I am, by nature, a somewhat competitive person. I don’t care too much for losing (few do), but I find that where I care more is about the showing up and actually competing. If I go out and give my best or if my team goes out and leaves it all out on the field, then I’m good no matter the final result… but I would surely prefer the win over that ugly and often nagging feeling of defeat.
My competitive drive also varies based on the activity at hand. I’m not going to get some kind of red-eyed rage if I’m playing Blokus with my family during Thanksgiving… and obviously, they would seem to share my view as this picture so perfectly illustrates:
Now, when I did that strongman competition last year, I was really and truly competitive. Oh sure, I wanted the learning experience of it… to better understand what it’s like to be in the strongman arena… and that’s all true… but damn it, I wanted to do well. Really well. I did ehh and not much better than that. It still bothers me a bit to this day because I know I could have and should have done better. I view the experience as an overall positive… but damn it, I wanted a lot more out of myself that cold December day.
Of late I have been giving more and more thought on what it means to compete… the value of competition… when competition is more of a negative than a positive… and how important it is to win. I touched on this a bit in my post on greatness a few years back.
I believe this is, in part, driven by what has been going on in the news with the sex abuse scandals at Penn State and Syracuse… although really more by the Penn State situation where it seems painfully clear that a culture was created where as long as football wins (and the dollars associated with such wins) were coming fast and furious, then even the horrific could somehow be acceptable. It all just left me feeling disgusted, as should surprise no one.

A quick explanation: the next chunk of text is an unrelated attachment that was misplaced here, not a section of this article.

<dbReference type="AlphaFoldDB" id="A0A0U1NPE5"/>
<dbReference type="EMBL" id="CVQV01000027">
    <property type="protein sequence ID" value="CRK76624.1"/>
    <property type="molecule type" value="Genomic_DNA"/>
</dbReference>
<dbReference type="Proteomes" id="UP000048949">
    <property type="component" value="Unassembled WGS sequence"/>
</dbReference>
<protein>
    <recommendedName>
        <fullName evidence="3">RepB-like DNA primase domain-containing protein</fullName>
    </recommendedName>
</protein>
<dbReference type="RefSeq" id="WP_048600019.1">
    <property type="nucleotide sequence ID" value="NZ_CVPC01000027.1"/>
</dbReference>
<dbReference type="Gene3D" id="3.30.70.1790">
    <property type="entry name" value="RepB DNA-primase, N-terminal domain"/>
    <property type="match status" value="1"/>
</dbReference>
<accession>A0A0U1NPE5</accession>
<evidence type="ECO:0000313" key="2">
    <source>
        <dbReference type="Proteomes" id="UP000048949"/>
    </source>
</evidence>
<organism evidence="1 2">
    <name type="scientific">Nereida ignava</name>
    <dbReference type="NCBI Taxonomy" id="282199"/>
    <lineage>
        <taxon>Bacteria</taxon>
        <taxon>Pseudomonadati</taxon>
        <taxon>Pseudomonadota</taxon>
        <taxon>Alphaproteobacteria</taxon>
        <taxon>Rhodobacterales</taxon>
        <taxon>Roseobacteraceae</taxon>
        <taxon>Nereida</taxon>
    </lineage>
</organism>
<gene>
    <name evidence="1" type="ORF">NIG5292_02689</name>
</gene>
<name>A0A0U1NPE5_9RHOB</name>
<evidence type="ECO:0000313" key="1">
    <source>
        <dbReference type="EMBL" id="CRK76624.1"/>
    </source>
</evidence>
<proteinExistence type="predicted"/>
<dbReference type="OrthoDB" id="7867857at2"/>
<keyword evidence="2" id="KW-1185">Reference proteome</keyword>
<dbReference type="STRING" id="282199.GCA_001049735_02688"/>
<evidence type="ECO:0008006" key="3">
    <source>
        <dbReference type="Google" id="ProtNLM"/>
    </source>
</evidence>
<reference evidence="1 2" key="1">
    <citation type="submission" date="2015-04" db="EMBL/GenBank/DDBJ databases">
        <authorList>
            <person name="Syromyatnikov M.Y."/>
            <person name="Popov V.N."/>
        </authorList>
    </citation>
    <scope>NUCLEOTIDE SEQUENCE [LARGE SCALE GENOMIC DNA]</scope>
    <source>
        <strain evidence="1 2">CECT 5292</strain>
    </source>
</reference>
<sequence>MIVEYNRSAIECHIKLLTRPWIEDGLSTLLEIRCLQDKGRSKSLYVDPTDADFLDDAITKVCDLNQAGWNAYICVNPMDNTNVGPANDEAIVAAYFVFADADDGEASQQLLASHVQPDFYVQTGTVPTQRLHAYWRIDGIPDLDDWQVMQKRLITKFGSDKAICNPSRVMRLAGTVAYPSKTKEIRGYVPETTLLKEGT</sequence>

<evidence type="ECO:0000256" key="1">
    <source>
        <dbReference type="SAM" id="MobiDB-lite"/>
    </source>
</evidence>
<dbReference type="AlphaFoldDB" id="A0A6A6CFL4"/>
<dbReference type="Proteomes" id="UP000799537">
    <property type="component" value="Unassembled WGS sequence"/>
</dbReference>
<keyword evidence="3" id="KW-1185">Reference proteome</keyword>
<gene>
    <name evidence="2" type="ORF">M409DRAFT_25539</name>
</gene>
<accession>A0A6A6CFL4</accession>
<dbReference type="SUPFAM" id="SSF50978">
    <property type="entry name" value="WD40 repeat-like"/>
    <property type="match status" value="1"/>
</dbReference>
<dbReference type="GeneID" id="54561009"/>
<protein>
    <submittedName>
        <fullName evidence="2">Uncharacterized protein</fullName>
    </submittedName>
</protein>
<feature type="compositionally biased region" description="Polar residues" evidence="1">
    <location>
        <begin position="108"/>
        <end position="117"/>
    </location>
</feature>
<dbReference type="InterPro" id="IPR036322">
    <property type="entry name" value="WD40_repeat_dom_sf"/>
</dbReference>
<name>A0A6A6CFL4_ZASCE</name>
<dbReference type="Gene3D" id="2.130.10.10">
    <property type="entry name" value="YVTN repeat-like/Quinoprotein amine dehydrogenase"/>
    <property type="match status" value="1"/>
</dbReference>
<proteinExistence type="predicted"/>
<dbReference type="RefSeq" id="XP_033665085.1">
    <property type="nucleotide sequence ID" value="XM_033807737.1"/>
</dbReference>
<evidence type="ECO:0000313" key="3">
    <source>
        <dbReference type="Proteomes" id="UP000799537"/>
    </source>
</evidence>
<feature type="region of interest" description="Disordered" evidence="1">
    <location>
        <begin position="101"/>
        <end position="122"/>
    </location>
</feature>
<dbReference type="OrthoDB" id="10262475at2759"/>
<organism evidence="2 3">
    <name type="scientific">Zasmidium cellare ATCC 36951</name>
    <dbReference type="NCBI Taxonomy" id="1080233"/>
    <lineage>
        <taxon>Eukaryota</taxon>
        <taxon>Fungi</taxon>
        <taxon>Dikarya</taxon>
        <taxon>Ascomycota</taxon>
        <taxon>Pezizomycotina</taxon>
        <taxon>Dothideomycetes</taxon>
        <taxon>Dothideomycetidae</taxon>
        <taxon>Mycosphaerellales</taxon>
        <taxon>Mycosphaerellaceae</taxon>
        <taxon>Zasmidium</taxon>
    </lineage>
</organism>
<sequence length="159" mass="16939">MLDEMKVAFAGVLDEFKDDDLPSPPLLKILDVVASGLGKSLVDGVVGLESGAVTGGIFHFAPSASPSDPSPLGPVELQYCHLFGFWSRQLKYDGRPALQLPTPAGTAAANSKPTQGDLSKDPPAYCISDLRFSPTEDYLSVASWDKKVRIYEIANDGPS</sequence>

It then got me thinking about how I treat competition in my own life. I remember one of my teammates on my soccer team saying that his high school coach would tell them, “If you’re not cheating, you’re not trying.”
In the most charitable of interpretations, that quote could mean that you have to go out, play hard, push the boundaries to the utmost and leave it up to the refs to make the foul calls.
But there’s such a fine line between playing a very physical brand of soccer and take a lunge at someone’s knee during a slide tackle from behind. And regardless, the quote is just an utterly horrible thing to say as a leader to a group of teenagers. Nothing good can come of it.
My take on competition and winning has changed over the years and now that I stand with 39 years on Earth, I think I have it sorted out in a way that is philosophically consistent with my principles:
Outside of things done strictly for fun, I enjoy the act of competing and competing hard. To quote Vince Lombardi from his “What It Takes to Be Number 1” speech, “The object is to win fairly, squarely, by the rules – but to win.” I enjoy giving my all until the buzzer sounds, the bell rings or the whistle blows, regardless of the score.
Because in the end… my ultimate opponent… the one I try to best each and every time… is who I was yesterday.